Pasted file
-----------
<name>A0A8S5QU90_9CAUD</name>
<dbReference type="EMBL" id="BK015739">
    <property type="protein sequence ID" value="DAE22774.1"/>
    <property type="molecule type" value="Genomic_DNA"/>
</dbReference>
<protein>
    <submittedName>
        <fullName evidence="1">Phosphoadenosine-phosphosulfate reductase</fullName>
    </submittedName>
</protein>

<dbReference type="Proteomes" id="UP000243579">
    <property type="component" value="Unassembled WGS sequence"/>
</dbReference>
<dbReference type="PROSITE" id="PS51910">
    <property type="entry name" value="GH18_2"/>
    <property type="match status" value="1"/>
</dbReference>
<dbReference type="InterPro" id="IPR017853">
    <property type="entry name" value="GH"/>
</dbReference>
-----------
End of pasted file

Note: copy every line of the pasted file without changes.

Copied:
<name>A0A8S5QU90_9CAUD</name>
<dbReference type="EMBL" id="BK015739">
    <property type="protein sequence ID" value="DAE22774.1"/>
    <property type="molecule type" value="Genomic_DNA"/>
</dbReference>
<protein>
    <submittedName>
        <fullName evidence="1">Phosphoadenosine-phosphosulfate reductase</fullName>
    </submittedName>
</protein>

<dbReference type="Proteomes" id="UP000243579">
    <property type="component" value="Unassembled WGS sequence"/>
</dbReference>
<dbReference type="PROSITE" id="PS51910">
    <property type="entry name" value="GH18_2"/>
    <property type="match status" value="1"/>
</dbReference>
<dbReference type="InterPro" id="IPR017853">
    <property type="entry name" value="GH"/>
</dbReference>